Monday, April 22, 2024

Players cry foul over new rule


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EL SEGUNDO – Midway through the second quarter of the Los Angeles Lakers’ pre-season game against the Sacramento Kings on Monday, Lamar Odom was whistled for a shooting foul against Carl Landry.
After the call was made, Odom kept his offending arm up in the air for several seconds to indicate he believed his defence was legal and within the rule of verticality, and an official promptly issued him a technical foul.
For more news and notes on the Lakers, check out the Land O’ Lakers blog from the Kamenetzky brothers.
The explanation? Even though Odom’s mouth was silent, his arm was raised for more than three seconds. Automatic technical.
“That was one of the weirdest technicals I’ve ever gotten,” Odom said after the game.
The situation surrounding the NBA’s new guidelines for technical fouls – which will expand to include “overt” player reactions to referee calls this season – is becoming even weirder.
The National Basketball Players’ Association issued a strongly worded statement Thursday that threatened legal action and said the changes “may actually harm our product”.
“The new unilateral rule changes are an unnecessary and unwarranted overreaction on the league’s behalf,” NBPA director Billy Hunter said. “We have not seen any increase in the level of “complaining” to the officials and we believe that players as a whole have demonstrated appropriate behaviour toward the officials.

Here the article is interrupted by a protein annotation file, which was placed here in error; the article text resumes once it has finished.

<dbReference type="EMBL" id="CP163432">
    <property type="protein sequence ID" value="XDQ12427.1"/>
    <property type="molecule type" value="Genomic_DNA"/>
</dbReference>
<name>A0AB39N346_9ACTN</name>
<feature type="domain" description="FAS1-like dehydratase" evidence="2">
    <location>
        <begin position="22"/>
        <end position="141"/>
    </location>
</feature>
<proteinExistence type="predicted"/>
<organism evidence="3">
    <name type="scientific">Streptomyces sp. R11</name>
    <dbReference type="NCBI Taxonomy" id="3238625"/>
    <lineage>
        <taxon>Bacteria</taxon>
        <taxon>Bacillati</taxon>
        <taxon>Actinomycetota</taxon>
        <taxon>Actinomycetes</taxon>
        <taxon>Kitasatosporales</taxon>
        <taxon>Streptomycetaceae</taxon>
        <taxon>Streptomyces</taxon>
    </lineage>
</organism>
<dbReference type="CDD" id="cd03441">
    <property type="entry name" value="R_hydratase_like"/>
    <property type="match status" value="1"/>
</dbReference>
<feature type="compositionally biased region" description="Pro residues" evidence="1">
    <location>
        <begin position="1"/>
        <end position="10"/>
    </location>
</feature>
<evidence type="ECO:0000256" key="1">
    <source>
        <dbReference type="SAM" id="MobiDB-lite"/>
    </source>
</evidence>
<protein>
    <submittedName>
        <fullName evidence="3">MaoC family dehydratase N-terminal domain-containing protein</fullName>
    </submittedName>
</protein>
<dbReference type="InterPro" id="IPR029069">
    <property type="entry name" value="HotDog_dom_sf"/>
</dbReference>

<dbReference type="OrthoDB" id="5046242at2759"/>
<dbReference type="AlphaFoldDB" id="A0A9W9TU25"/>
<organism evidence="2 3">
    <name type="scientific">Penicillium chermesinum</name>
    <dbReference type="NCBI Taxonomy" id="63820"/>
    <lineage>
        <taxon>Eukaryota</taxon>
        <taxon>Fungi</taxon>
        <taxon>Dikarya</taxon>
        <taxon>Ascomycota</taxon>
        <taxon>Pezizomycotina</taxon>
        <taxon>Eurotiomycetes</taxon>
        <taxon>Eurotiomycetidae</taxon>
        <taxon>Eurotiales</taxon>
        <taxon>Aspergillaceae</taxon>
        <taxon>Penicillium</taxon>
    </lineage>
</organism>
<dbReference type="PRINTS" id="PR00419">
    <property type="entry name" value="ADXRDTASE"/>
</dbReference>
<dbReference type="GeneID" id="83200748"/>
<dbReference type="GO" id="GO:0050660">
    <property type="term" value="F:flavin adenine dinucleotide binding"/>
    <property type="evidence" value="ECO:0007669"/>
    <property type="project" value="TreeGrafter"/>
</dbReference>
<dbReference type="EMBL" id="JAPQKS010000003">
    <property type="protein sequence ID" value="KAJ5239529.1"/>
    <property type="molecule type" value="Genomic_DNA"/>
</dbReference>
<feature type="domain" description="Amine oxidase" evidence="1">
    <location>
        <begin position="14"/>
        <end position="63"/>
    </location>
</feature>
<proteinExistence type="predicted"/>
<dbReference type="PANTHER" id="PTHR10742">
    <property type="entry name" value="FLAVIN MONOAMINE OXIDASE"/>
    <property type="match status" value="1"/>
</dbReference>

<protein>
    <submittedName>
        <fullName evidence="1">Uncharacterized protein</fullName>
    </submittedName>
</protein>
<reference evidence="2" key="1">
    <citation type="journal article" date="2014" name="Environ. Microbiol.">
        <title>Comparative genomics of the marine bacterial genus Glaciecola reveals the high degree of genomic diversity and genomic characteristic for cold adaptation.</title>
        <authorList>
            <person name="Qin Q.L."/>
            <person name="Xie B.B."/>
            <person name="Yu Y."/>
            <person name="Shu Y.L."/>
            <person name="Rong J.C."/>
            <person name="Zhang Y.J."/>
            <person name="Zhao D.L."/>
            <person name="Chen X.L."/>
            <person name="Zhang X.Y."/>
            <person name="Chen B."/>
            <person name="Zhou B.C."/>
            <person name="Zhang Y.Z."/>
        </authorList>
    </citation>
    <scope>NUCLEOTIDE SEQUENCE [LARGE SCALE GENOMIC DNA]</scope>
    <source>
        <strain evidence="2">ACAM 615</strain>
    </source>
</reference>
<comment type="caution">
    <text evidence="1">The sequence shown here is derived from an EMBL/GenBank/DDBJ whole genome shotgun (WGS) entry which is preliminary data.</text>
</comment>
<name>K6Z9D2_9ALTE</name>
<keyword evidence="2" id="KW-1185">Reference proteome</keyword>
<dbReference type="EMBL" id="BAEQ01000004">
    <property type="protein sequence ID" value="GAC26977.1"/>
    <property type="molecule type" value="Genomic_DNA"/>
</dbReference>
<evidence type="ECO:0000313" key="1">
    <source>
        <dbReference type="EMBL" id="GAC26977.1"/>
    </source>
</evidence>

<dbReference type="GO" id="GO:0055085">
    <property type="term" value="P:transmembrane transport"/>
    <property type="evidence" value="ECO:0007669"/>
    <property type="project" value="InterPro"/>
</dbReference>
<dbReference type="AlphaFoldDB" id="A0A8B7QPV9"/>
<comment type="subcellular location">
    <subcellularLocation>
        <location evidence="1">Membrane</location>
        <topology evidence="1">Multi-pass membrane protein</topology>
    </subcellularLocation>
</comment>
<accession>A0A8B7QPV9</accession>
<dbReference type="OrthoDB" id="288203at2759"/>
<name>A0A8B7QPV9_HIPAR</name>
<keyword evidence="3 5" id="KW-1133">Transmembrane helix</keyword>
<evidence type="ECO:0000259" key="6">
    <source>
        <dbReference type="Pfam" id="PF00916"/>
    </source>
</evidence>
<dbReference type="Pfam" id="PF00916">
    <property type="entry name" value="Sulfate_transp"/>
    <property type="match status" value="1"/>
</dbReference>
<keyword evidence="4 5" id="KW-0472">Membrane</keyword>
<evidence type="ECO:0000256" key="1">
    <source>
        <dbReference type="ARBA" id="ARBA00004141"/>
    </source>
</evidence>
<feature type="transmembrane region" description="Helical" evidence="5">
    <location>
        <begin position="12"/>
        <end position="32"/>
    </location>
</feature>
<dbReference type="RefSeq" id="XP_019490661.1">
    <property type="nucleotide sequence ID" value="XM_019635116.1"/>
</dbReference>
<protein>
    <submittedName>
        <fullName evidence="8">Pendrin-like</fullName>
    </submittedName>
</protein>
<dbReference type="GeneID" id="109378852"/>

“Worse yet, to the extent the harsher treatment from the referees leads to a stifling of the players’ passion and exuberance for their work, we fear these changes may actually harm our product. The changes were made without proper consultation with the players’ association, and we intend to file an appropriate legal challenge,” he said.
While an NBPA lawsuit against the NBA in the midst of the two sides’ negotiations for a new collective bargaining agreement would certainly be a bad thing for business, Lakers head coach Phil Jackson does not think the rule change is necessarily a bad thing.
Players and coaches will now be docked $2 000 for each of their first five technical fouls. The cost rises to $3 000 for the next five, followed by $4 000 for Nos. 11-15. Starting at 16, players are suspended one game for every two technicals, along with a $5 000 fine for each.
Even if Odom doesn’t agree with the rule, he does think that the fastest way to a player’s mouth is through his wallet.
“You have to zip it,” Odom said. “If they call you for a tech, it’s $2 000. That’s a lot of money in America or anywhere. (courtesy of ESPN)
HERE, ROUGH STUFF! Utah Jazz guard Earl Watson (left) and forward Andrei Kirilenko (below) and Los Angeles Lakers forward Pau Gasol, of Spain, vying for a loose ball during the first half of a pre-season NBA basketball game on Sunday in Los Angeles.


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